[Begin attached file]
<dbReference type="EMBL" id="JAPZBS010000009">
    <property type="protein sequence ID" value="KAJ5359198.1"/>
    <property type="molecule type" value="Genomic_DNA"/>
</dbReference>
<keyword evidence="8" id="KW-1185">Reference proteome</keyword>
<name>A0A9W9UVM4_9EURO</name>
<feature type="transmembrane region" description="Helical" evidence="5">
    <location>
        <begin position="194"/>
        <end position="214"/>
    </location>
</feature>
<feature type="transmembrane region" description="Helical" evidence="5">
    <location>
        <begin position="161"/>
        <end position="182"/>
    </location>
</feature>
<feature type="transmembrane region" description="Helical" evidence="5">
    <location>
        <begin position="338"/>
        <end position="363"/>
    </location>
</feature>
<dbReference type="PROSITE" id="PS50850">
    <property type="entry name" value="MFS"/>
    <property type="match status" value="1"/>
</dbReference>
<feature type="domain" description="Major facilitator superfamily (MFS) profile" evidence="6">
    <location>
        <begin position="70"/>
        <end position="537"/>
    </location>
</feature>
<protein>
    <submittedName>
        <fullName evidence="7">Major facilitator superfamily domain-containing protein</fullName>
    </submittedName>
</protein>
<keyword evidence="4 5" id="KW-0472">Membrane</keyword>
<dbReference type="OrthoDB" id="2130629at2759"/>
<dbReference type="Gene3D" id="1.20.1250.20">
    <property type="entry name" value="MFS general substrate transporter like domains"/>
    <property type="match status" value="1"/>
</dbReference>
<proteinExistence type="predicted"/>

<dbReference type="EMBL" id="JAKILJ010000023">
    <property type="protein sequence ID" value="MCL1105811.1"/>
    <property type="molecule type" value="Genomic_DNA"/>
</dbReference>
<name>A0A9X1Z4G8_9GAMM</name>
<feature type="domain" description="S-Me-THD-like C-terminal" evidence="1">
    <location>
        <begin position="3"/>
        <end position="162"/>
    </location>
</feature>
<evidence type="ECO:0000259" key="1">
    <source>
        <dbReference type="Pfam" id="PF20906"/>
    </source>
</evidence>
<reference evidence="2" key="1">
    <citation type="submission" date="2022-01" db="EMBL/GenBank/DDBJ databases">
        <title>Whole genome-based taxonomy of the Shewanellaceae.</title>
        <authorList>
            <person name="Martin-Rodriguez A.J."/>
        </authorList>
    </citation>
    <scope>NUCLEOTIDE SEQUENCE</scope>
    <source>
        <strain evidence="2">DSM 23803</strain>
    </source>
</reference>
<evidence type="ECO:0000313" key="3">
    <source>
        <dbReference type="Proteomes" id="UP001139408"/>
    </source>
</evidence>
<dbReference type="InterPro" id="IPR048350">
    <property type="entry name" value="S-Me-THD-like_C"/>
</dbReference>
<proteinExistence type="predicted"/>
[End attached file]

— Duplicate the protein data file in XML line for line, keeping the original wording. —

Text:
<dbReference type="EMBL" id="JAPZBS010000009">
    <property type="protein sequence ID" value="KAJ5359198.1"/>
    <property type="molecule type" value="Genomic_DNA"/>
</dbReference>
<keyword evidence="8" id="KW-1185">Reference proteome</keyword>
<name>A0A9W9UVM4_9EURO</name>
<feature type="transmembrane region" description="Helical" evidence="5">
    <location>
        <begin position="194"/>
        <end position="214"/>
    </location>
</feature>
<feature type="transmembrane region" description="Helical" evidence="5">
    <location>
        <begin position="161"/>
        <end position="182"/>
    </location>
</feature>
<feature type="transmembrane region" description="Helical" evidence="5">
    <location>
        <begin position="338"/>
        <end position="363"/>
    </location>
</feature>
<dbReference type="PROSITE" id="PS50850">
    <property type="entry name" value="MFS"/>
    <property type="match status" value="1"/>
</dbReference>
<feature type="domain" description="Major facilitator superfamily (MFS) profile" evidence="6">
    <location>
        <begin position="70"/>
        <end position="537"/>
    </location>
</feature>
<protein>
    <submittedName>
        <fullName evidence="7">Major facilitator superfamily domain-containing protein</fullName>
    </submittedName>
</protein>
<keyword evidence="4 5" id="KW-0472">Membrane</keyword>
<dbReference type="OrthoDB" id="2130629at2759"/>
<dbReference type="Gene3D" id="1.20.1250.20">
    <property type="entry name" value="MFS general substrate transporter like domains"/>
    <property type="match status" value="1"/>
</dbReference>
<proteinExistence type="predicted"/>

<dbReference type="EMBL" id="JAKILJ010000023">
    <property type="protein sequence ID" value="MCL1105811.1"/>
    <property type="molecule type" value="Genomic_DNA"/>
</dbReference>
<name>A0A9X1Z4G8_9GAMM</name>
<feature type="domain" description="S-Me-THD-like C-terminal" evidence="1">
    <location>
        <begin position="3"/>
        <end position="162"/>
    </location>
</feature>
<evidence type="ECO:0000259" key="1">
    <source>
        <dbReference type="Pfam" id="PF20906"/>
    </source>
</evidence>
<reference evidence="2" key="1">
    <citation type="submission" date="2022-01" db="EMBL/GenBank/DDBJ databases">
        <title>Whole genome-based taxonomy of the Shewanellaceae.</title>
        <authorList>
            <person name="Martin-Rodriguez A.J."/>
        </authorList>
    </citation>
    <scope>NUCLEOTIDE SEQUENCE</scope>
    <source>
        <strain evidence="2">DSM 23803</strain>
    </source>
</reference>
<evidence type="ECO:0000313" key="3">
    <source>
        <dbReference type="Proteomes" id="UP001139408"/>
    </source>
</evidence>
<dbReference type="InterPro" id="IPR048350">
    <property type="entry name" value="S-Me-THD-like_C"/>
</dbReference>
<proteinExistence type="predicted"/>